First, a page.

36. Stephens (+15)
42. Clarkson (+43)
44. Lundy (+ infinity)
56. Bancroft (+2)
61. Tinker (+ inf)
69. Aparicio (-10)
76. Fregosi (+5)
81. A. Wilson (-15)
96. Maranville (-47)
100. Pesky (+ inf)

Not Top 100: H. Long (but 15th after Wills)

Honorable Mention: Wills

I don't generally like the really light hitters--Lundy and Bancroft hover around #50, but Aparicio and Maranville are well below reputation, HoF, HoM voting, etc. To me, Rizzuto at OPS+ 93 and 7300 adjAB (WWII credit) is more meritorious than anybody with an OPS+ in the 80s is able to be. I can't justify the gap from Rizzuto to Bancroft (OPS+ 98 in 7200 AB) other than I believe Rizzuto to be a better fielder, though I recognize not everybody believes that. (Tinker is OPS+ 95 in 6500 AB, but he rates as highly as he does in part because I like having Tinker to Evers to Chance in 3 consecutive slots on my ballot, with Tinker the best of the 3.)

Otherwise, through #43 my SSs are all hitters, too. Rizzuto is, IOW, a bit of an anomaly. Very comparable to Nellie Fox who, unlike Rizzuto, is in my PHoM.
   168. Mike Emeigh Posted: September 12, 2006 at 05:51 PM (#2174648)
Win Shares has a L/R adjustment. I don't know how good it actually is. If it works, it should remove any L/R bias due to the pitching staff.

Win Shares also has a flyball/groundball adjustment. Again, I don't know how good it actually is. If it works, it should remove any FB/GB bias due to the pitching staff.


Neither works.

As I pointed out earlier, what James sees as a left/right pitchers' adjustment is actually an opposing hitters' adjustment - and it only works as well as it does when you assume that there is a significant amount of platooning going on. If other teams aren't platooning that much (and Cleveland's opponents certainly weren't platooning to the extent that Speaker was), then it doesn't work well.

The flyball/groundball adjustment is based on the ratio of infield assists to outfield putouts. The primary problems here are park effects and the quality of the outfielders. If you have a bad defensive outfield, that outfield tends to have fewer putouts - but it also tends to add baserunners, which in turn leads to more infield assists (beyond just double plays, mind you; there are a fair number of 6-4 and 5-4 force plays which would not be outs with no one on base). The same effect shows up in hitters' parks - most hitters' parks are hitters' parks because they yield more fly ball hits. Using INF/OF ratio as a proxy for G/F ratio is a reasonable first-order estimate, no more than that.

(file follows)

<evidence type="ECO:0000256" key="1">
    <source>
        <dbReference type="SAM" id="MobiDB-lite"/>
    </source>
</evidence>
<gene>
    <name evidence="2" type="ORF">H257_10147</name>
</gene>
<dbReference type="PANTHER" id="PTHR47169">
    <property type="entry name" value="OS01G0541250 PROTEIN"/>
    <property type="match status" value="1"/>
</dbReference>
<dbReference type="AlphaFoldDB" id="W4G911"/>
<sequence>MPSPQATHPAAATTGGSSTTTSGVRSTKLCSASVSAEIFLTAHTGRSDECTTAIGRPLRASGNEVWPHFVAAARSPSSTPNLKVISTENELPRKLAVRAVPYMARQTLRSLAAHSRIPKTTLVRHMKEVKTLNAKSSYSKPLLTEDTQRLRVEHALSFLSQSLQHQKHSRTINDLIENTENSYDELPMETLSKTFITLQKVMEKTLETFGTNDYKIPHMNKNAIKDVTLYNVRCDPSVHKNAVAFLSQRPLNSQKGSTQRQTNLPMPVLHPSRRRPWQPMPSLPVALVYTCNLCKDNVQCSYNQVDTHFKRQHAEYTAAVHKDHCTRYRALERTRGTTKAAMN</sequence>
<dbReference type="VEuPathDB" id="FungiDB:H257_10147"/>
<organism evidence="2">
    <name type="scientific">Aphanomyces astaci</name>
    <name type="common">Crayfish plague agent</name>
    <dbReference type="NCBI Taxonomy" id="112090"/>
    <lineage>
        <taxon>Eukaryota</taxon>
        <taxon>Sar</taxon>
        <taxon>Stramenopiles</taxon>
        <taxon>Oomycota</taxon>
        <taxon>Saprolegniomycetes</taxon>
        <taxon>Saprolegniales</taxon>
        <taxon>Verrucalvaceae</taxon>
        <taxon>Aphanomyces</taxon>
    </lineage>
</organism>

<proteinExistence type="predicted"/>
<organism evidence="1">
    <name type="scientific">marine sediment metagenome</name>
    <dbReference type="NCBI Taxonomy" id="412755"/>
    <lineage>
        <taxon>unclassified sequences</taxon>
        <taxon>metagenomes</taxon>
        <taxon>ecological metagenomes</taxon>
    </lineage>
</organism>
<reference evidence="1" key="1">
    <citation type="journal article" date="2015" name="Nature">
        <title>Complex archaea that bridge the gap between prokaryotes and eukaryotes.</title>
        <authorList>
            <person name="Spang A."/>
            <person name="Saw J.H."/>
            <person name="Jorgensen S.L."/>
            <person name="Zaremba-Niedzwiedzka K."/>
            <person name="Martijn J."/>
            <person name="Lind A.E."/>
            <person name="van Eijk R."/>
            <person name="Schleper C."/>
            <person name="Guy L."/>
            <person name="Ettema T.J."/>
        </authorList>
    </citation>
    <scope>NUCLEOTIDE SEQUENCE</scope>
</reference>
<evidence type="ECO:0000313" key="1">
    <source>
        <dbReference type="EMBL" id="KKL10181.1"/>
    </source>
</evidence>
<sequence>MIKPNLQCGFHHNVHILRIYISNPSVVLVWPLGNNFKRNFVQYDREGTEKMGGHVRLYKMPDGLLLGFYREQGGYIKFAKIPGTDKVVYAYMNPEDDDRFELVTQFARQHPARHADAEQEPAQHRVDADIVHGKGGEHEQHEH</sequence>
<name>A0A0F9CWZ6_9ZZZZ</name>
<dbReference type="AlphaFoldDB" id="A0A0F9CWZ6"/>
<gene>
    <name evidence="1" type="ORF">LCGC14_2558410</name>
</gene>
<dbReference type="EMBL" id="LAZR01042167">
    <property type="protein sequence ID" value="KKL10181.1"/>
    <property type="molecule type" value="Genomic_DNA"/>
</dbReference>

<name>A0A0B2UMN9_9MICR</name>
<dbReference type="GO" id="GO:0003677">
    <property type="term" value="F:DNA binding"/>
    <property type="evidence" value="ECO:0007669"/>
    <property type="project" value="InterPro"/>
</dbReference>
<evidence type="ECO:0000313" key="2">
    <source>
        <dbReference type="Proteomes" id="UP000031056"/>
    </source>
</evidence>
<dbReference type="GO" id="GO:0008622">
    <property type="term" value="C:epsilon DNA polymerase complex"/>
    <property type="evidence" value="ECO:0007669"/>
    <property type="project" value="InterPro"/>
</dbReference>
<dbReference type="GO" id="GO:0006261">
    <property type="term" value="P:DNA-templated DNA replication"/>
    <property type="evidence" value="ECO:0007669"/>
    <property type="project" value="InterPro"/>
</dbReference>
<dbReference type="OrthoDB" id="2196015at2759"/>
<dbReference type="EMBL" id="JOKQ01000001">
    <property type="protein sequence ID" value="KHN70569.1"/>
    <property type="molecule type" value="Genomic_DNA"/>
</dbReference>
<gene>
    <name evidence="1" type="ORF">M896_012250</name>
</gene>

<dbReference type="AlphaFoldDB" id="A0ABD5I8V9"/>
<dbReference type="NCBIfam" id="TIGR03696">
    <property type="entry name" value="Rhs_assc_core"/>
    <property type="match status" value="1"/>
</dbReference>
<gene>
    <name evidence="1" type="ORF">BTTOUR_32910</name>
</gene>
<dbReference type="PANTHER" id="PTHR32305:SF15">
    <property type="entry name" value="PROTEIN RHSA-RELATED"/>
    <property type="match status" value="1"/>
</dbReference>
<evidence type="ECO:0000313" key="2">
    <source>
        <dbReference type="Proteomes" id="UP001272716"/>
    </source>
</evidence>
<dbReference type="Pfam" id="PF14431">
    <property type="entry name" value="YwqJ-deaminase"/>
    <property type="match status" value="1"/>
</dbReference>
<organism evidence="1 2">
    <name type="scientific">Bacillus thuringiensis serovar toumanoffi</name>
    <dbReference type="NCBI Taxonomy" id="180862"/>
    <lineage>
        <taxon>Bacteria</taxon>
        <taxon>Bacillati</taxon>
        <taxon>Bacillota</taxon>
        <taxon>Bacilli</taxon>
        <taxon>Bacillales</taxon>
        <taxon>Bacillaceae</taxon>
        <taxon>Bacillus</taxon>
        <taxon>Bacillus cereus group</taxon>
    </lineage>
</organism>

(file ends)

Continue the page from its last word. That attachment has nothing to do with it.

When defensive WS are tracked against PBP-based systems, the relationship between DWS and zone *chances* (opportunities) is stronger than the relationship between DWS and zone *rating* (percentage of available chances converted into outs).

-- MWE
   169. Mark Shirk (jsch) Posted: September 12, 2006 at 06:04 PM (#2174661)
Sunny,

We aren't that far apart really. I have Rizzuto #2 and Sewell #3 but they are both about 15 spots lower or so. I also don't have Clarkson that high (I have trouble raising him because of his era though I understand that is all we can really do. He is't Easter, where I can see real HOM talent in the numbers) and Bancroft higher. Bancroft is kinda like Rizzuto Light to me.

I am nto sure of their ranings but here are my top SS's

1. Moore (around 8)
2. Rizzuto (35)
3. Sewell (40)
4. Lundy (43)
5. Bancroft (45)
6. Stephens (48)
7. Fregosi (55)
8. Wills (decent peak actually, 58)
9. Long and Tinker at about 75 or so

A lot of guys bunched between 35 and 50, ultimately I dont' think any of them should get in other than Moore. It isn't like we have a surfeit of SS's in the HOM. I do have a number of 3B (or will in the nera future) and C in my top 25, two positions where we are lacking. I don't think this is me doign quotas so much as me thinking the best players left are not SS's but C's and 3B (and OFers, as I have Keller, Duffy, Kiner, and Browning in my top 10).
   170. jimd Posted: September 12, 2006 at 10:35 PM (#2174882)
Pretty much that is everything I can say on the subject before we start repeating ourselves and talking past one another.

We are probably at that point now. I started a detailed rebuttal, but decided it was all minutiae.